A clear 22-degree halo around the sun, bright enough that I didn’t have to adjust the image afterward. This is straight from my phone.
Even cooler: you can actually see the contrail’s shadow on the layer of cloud that’s producing the halo! The sun is behind the tree, and while the contrail pops out so it looks closer than the almost uniform layer, it’s clear from the shadow that the contrail is higher.
Two fragments of a circumhorizon arc seen on my way back from lunch today. I took some shots with my phone, because that’s what I had, then remembered that I had the good camera with me (I usually don’t) and grabbed it from the office. The clouds had shifted, but not far enough to destroy the effect completely, and I was able to get some interesting shots of one section, even if the other had mostly dissipated.
Saturation has been enhanced on both photos to bring out the colors.
Looking back over others I’ve seen, just about all of them have been visible while I was on my way to or from lunch. It makes sense. The optics do require the sun to be high in the sky for it to appear, so close to noon is a better time to spot them than, say, mid-morning or mid-afternoon.
Oh, funny thing: When I initially posted these on Pixelfed, my phone auto-corrected “cirrus cloud” to “citrus cloud.” Twice. And again when I tried to correct it!
This solar halo fragment is high in the sky, near where you’d expect something rare like a circumzenithal arc. But it’s wrapped around the sun at just the right distance to be a common 22° circular halo. On July afternoons, the sun is high to begin with!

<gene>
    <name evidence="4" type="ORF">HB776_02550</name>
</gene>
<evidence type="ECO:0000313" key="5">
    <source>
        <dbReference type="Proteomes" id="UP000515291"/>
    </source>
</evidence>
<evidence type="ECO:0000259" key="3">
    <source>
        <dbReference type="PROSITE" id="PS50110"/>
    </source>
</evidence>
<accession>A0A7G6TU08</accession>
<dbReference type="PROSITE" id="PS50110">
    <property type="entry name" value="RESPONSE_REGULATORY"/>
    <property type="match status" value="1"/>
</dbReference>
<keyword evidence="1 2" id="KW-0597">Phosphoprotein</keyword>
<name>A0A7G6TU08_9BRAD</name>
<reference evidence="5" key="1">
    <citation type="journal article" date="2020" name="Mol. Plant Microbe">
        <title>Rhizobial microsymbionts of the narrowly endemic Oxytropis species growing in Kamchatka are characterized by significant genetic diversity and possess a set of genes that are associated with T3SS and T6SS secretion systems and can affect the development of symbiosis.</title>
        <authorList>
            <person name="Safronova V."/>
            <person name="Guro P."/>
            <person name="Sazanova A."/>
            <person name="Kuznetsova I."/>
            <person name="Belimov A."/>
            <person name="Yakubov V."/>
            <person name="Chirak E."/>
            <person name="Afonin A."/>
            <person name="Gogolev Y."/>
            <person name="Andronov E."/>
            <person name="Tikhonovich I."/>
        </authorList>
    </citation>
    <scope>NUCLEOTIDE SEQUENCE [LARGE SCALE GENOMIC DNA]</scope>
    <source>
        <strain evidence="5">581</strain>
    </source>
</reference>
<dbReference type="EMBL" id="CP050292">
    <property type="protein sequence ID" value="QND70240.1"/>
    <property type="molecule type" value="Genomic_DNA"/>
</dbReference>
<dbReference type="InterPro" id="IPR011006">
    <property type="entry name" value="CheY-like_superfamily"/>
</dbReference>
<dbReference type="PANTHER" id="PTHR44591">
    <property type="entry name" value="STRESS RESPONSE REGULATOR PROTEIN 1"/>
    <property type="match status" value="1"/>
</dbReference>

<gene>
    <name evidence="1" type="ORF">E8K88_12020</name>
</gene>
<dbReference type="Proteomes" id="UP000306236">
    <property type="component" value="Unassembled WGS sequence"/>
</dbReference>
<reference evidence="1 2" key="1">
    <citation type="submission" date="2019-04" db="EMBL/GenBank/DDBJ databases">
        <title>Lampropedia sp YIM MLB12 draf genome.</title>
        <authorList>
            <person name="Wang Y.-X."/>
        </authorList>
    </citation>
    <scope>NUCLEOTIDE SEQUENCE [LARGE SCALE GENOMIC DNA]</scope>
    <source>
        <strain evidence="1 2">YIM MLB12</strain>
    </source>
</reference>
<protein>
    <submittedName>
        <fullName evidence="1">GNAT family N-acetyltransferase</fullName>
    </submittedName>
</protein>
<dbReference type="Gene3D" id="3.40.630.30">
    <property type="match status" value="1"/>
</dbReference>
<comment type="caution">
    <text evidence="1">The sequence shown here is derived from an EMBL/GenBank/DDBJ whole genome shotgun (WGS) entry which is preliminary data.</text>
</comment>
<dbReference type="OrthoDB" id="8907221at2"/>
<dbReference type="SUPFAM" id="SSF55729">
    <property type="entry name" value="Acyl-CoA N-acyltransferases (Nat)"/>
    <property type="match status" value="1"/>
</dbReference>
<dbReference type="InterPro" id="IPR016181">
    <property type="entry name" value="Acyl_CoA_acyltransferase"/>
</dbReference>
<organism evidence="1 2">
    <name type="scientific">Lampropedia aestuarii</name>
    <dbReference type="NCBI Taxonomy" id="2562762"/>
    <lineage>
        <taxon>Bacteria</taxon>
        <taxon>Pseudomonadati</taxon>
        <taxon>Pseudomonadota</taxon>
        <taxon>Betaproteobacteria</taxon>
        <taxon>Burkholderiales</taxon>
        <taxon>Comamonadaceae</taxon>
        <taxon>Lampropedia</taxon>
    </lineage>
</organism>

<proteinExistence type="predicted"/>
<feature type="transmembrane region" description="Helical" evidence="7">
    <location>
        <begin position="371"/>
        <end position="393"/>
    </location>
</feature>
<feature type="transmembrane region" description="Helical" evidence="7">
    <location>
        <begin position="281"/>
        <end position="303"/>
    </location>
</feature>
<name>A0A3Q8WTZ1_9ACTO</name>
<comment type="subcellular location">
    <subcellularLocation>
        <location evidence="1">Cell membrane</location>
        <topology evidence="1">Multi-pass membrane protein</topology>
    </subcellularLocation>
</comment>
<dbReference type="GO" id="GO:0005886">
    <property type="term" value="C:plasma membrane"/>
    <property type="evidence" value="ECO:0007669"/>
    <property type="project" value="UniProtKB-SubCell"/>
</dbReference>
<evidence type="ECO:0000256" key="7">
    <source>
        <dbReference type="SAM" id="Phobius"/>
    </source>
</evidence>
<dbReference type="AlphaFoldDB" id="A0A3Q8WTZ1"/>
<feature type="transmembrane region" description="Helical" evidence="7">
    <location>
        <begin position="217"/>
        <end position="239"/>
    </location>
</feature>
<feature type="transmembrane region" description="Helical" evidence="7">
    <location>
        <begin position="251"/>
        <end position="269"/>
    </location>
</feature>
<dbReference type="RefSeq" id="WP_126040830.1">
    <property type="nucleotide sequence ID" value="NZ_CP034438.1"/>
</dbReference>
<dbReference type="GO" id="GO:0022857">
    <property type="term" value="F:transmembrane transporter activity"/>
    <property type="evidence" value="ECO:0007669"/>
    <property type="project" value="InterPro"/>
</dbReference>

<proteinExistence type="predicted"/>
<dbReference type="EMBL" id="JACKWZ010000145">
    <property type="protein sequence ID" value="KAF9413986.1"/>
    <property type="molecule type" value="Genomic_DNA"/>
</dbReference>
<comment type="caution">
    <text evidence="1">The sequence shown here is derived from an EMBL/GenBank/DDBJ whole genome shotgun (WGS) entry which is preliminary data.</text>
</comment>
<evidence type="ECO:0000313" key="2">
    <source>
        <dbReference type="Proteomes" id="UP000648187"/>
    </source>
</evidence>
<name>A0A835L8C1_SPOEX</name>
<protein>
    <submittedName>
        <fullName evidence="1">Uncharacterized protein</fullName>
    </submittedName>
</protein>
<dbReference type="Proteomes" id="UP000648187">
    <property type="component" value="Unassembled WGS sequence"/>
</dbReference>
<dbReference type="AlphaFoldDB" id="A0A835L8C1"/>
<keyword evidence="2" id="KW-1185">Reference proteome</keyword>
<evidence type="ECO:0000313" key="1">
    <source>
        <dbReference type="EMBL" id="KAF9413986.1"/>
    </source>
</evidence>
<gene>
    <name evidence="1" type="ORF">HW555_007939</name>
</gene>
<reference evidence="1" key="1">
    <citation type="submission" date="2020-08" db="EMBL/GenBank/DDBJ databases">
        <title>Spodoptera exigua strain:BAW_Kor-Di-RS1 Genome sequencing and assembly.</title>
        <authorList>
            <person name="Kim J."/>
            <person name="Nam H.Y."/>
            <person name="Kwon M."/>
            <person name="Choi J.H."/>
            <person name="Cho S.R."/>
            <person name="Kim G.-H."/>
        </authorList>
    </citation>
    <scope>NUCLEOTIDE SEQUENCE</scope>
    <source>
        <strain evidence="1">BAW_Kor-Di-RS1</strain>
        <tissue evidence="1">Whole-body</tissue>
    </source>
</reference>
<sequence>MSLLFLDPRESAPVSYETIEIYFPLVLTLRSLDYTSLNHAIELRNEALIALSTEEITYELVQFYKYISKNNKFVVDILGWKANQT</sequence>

Two views of a 22-degree circular halo around the sun that I saw on a walk this afternoon.
Halos are a lot more common than I used to think. Then I started actually looking for them. Even on a warm day like today, there can still be ice crystals higher in the atmosphere of the right size and shape to cause a display like this (or even more complicated ones).
Usually I just go for a utilitarian, “got a picture of the halo,” but this time I tried about five different things to block the sun, trying to compose an interesting shot as well. I’m going to have to keep that up!
I could barely see any colors in the cloud at all without my polarized sunglasses, and when I took a photo through them, I still had to bump up the saturation.
I’ve seen several of these over the years. The brightest one was nine years ago, while the longest was just last year. It’s a solar halo caused by reflections inside ice crystals (near ground level or higher up in the atmosphere) that in theory could circle the entire sky parallel to the horizon. In practice, it’s rare for ice crystals of the right shape and orientation to cover more than a small area from any given viewpoint, so mostly people see fragments of them.